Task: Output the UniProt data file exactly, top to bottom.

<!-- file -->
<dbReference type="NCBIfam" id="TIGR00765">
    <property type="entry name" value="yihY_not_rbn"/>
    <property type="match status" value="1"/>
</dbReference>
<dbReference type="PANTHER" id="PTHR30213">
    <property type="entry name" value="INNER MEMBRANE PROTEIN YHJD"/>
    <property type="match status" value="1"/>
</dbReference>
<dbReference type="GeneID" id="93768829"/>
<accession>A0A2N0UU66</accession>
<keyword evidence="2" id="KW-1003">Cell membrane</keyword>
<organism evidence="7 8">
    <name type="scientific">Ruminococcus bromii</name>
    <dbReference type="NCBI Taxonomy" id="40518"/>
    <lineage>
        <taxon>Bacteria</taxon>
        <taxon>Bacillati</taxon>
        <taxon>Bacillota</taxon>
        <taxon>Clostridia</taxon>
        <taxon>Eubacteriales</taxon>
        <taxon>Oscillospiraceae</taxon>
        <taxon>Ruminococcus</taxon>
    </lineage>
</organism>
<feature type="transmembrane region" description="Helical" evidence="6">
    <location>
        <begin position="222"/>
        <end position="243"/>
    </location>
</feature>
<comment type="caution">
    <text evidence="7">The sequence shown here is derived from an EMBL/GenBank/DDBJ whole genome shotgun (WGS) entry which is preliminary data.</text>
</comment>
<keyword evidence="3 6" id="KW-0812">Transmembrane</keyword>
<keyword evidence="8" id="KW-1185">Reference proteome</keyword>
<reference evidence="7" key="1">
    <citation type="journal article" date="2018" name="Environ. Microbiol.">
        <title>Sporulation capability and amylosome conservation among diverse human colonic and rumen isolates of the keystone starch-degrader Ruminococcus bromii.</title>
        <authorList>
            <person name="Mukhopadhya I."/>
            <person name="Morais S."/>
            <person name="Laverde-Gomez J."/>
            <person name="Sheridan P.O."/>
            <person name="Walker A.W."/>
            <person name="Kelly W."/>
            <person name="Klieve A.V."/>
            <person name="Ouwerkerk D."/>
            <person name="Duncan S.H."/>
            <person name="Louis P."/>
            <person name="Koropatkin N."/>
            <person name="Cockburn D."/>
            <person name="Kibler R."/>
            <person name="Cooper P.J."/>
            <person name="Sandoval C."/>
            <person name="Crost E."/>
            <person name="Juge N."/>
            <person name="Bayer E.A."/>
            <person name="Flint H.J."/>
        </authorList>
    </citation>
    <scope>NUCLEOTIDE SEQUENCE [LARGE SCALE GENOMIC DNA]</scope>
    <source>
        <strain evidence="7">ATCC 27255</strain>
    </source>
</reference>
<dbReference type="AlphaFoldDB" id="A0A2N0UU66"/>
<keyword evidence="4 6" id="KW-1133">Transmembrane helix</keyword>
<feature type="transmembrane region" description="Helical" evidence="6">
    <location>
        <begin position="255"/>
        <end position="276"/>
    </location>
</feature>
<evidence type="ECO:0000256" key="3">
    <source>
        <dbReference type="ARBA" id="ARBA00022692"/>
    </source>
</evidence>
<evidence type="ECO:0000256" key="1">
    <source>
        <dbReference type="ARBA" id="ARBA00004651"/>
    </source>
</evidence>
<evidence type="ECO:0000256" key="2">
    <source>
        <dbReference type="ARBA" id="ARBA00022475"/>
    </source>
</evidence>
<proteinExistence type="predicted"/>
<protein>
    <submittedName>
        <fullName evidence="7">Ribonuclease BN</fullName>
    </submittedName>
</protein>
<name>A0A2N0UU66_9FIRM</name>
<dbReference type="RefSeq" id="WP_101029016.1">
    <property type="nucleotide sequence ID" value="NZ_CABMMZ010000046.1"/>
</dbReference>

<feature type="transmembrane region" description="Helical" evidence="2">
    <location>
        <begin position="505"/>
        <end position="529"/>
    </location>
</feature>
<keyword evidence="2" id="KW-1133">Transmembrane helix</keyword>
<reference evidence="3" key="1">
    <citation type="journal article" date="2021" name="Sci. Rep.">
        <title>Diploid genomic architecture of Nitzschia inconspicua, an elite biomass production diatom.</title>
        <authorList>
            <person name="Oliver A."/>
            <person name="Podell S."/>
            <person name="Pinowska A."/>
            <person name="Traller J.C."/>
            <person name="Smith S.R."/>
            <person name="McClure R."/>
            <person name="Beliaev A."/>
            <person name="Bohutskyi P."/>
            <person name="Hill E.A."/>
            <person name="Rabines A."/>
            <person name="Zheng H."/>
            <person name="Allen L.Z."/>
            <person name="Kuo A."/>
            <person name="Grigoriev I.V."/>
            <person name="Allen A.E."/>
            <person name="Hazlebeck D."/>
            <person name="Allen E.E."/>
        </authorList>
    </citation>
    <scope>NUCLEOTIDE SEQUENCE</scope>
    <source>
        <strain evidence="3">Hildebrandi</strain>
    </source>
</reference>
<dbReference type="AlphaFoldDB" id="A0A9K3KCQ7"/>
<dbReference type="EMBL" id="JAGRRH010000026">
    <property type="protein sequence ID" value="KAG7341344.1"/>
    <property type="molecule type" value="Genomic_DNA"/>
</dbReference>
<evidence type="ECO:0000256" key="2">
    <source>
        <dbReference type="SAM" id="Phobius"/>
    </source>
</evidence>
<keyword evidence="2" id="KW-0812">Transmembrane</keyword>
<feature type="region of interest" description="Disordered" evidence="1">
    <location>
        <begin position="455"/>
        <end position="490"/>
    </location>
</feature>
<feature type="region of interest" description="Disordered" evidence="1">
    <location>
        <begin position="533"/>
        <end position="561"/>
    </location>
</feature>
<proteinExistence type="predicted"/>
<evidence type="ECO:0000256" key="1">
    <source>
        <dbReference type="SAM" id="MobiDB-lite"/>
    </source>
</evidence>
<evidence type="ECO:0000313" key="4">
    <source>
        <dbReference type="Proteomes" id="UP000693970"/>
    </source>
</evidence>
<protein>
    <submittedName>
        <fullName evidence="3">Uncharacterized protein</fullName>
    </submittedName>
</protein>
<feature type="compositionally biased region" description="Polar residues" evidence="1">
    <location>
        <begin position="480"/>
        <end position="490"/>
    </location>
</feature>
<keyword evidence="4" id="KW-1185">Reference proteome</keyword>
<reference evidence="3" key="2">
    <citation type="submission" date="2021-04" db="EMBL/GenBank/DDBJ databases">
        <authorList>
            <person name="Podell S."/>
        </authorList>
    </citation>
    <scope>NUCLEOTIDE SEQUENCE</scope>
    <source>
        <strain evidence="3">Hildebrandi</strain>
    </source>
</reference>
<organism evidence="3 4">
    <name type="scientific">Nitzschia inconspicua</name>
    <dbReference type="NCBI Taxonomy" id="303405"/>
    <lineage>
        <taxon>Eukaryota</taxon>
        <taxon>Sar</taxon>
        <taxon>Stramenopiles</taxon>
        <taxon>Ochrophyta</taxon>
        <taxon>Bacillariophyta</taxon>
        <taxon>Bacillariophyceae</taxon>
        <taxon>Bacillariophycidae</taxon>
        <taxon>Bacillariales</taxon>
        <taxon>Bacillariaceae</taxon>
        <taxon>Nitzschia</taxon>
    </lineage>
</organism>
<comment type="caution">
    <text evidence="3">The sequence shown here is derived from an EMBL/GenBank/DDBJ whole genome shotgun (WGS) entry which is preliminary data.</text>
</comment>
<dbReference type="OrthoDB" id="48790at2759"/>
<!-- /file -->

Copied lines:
<dbReference type="NCBIfam" id="TIGR00765">
    <property type="entry name" value="yihY_not_rbn"/>
    <property type="match status" value="1"/>
</dbReference>
<dbReference type="PANTHER" id="PTHR30213">
    <property type="entry name" value="INNER MEMBRANE PROTEIN YHJD"/>
    <property type="match status" value="1"/>
</dbReference>
<dbReference type="GeneID" id="93768829"/>
<accession>A0A2N0UU66</accession>
<keyword evidence="2" id="KW-1003">Cell membrane</keyword>
<organism evidence="7 8">
    <name type="scientific">Ruminococcus bromii</name>
    <dbReference type="NCBI Taxonomy" id="40518"/>
    <lineage>
        <taxon>Bacteria</taxon>
        <taxon>Bacillati</taxon>
        <taxon>Bacillota</taxon>
        <taxon>Clostridia</taxon>
        <taxon>Eubacteriales</taxon>
        <taxon>Oscillospiraceae</taxon>
        <taxon>Ruminococcus</taxon>
    </lineage>
</organism>
<feature type="transmembrane region" description="Helical" evidence="6">
    <location>
        <begin position="222"/>
        <end position="243"/>
    </location>
</feature>
<comment type="caution">
    <text evidence="7">The sequence shown here is derived from an EMBL/GenBank/DDBJ whole genome shotgun (WGS) entry which is preliminary data.</text>
</comment>
<keyword evidence="3 6" id="KW-0812">Transmembrane</keyword>
<keyword evidence="8" id="KW-1185">Reference proteome</keyword>
<reference evidence="7" key="1">
    <citation type="journal article" date="2018" name="Environ. Microbiol.">
        <title>Sporulation capability and amylosome conservation among diverse human colonic and rumen isolates of the keystone starch-degrader Ruminococcus bromii.</title>
        <authorList>
            <person name="Mukhopadhya I."/>
            <person name="Morais S."/>
            <person name="Laverde-Gomez J."/>
            <person name="Sheridan P.O."/>
            <person name="Walker A.W."/>
            <person name="Kelly W."/>
            <person name="Klieve A.V."/>
            <person name="Ouwerkerk D."/>
            <person name="Duncan S.H."/>
            <person name="Louis P."/>
            <person name="Koropatkin N."/>
            <person name="Cockburn D."/>
            <person name="Kibler R."/>
            <person name="Cooper P.J."/>
            <person name="Sandoval C."/>
            <person name="Crost E."/>
            <person name="Juge N."/>
            <person name="Bayer E.A."/>
            <person name="Flint H.J."/>
        </authorList>
    </citation>
    <scope>NUCLEOTIDE SEQUENCE [LARGE SCALE GENOMIC DNA]</scope>
    <source>
        <strain evidence="7">ATCC 27255</strain>
    </source>
</reference>
<dbReference type="AlphaFoldDB" id="A0A2N0UU66"/>
<keyword evidence="4 6" id="KW-1133">Transmembrane helix</keyword>
<feature type="transmembrane region" description="Helical" evidence="6">
    <location>
        <begin position="255"/>
        <end position="276"/>
    </location>
</feature>
<evidence type="ECO:0000256" key="3">
    <source>
        <dbReference type="ARBA" id="ARBA00022692"/>
    </source>
</evidence>
<evidence type="ECO:0000256" key="1">
    <source>
        <dbReference type="ARBA" id="ARBA00004651"/>
    </source>
</evidence>
<evidence type="ECO:0000256" key="2">
    <source>
        <dbReference type="ARBA" id="ARBA00022475"/>
    </source>
</evidence>
<proteinExistence type="predicted"/>
<protein>
    <submittedName>
        <fullName evidence="7">Ribonuclease BN</fullName>
    </submittedName>
</protein>
<name>A0A2N0UU66_9FIRM</name>
<dbReference type="RefSeq" id="WP_101029016.1">
    <property type="nucleotide sequence ID" value="NZ_CABMMZ010000046.1"/>
</dbReference>

<feature type="transmembrane region" description="Helical" evidence="2">
    <location>
        <begin position="505"/>
        <end position="529"/>
    </location>
</feature>
<keyword evidence="2" id="KW-1133">Transmembrane helix</keyword>
<reference evidence="3" key="1">
    <citation type="journal article" date="2021" name="Sci. Rep.">
        <title>Diploid genomic architecture of Nitzschia inconspicua, an elite biomass production diatom.</title>
        <authorList>
            <person name="Oliver A."/>
            <person name="Podell S."/>
            <person name="Pinowska A."/>
            <person name="Traller J.C."/>
            <person name="Smith S.R."/>
            <person name="McClure R."/>
            <person name="Beliaev A."/>
            <person name="Bohutskyi P."/>
            <person name="Hill E.A."/>
            <person name="Rabines A."/>
            <person name="Zheng H."/>
            <person name="Allen L.Z."/>
            <person name="Kuo A."/>
            <person name="Grigoriev I.V."/>
            <person name="Allen A.E."/>
            <person name="Hazlebeck D."/>
            <person name="Allen E.E."/>
        </authorList>
    </citation>
    <scope>NUCLEOTIDE SEQUENCE</scope>
    <source>
        <strain evidence="3">Hildebrandi</strain>
    </source>
</reference>
<dbReference type="AlphaFoldDB" id="A0A9K3KCQ7"/>
<dbReference type="EMBL" id="JAGRRH010000026">
    <property type="protein sequence ID" value="KAG7341344.1"/>
    <property type="molecule type" value="Genomic_DNA"/>
</dbReference>
<evidence type="ECO:0000256" key="2">
    <source>
        <dbReference type="SAM" id="Phobius"/>
    </source>
</evidence>
<keyword evidence="2" id="KW-0812">Transmembrane</keyword>
<feature type="region of interest" description="Disordered" evidence="1">
    <location>
        <begin position="455"/>
        <end position="490"/>
    </location>
</feature>
<feature type="region of interest" description="Disordered" evidence="1">
    <location>
        <begin position="533"/>
        <end position="561"/>
    </location>
</feature>
<proteinExistence type="predicted"/>
<evidence type="ECO:0000256" key="1">
    <source>
        <dbReference type="SAM" id="MobiDB-lite"/>
    </source>
</evidence>
<evidence type="ECO:0000313" key="4">
    <source>
        <dbReference type="Proteomes" id="UP000693970"/>
    </source>
</evidence>
<protein>
    <submittedName>
        <fullName evidence="3">Uncharacterized protein</fullName>
    </submittedName>
</protein>
<feature type="compositionally biased region" description="Polar residues" evidence="1">
    <location>
        <begin position="480"/>
        <end position="490"/>
    </location>
</feature>
<keyword evidence="4" id="KW-1185">Reference proteome</keyword>
<reference evidence="3" key="2">
    <citation type="submission" date="2021-04" db="EMBL/GenBank/DDBJ databases">
        <authorList>
            <person name="Podell S."/>
        </authorList>
    </citation>
    <scope>NUCLEOTIDE SEQUENCE</scope>
    <source>
        <strain evidence="3">Hildebrandi</strain>
    </source>
</reference>
<organism evidence="3 4">
    <name type="scientific">Nitzschia inconspicua</name>
    <dbReference type="NCBI Taxonomy" id="303405"/>
    <lineage>
        <taxon>Eukaryota</taxon>
        <taxon>Sar</taxon>
        <taxon>Stramenopiles</taxon>
        <taxon>Ochrophyta</taxon>
        <taxon>Bacillariophyta</taxon>
        <taxon>Bacillariophyceae</taxon>
        <taxon>Bacillariophycidae</taxon>
        <taxon>Bacillariales</taxon>
        <taxon>Bacillariaceae</taxon>
        <taxon>Nitzschia</taxon>
    </lineage>
</organism>
<comment type="caution">
    <text evidence="3">The sequence shown here is derived from an EMBL/GenBank/DDBJ whole genome shotgun (WGS) entry which is preliminary data.</text>
</comment>
<dbReference type="OrthoDB" id="48790at2759"/>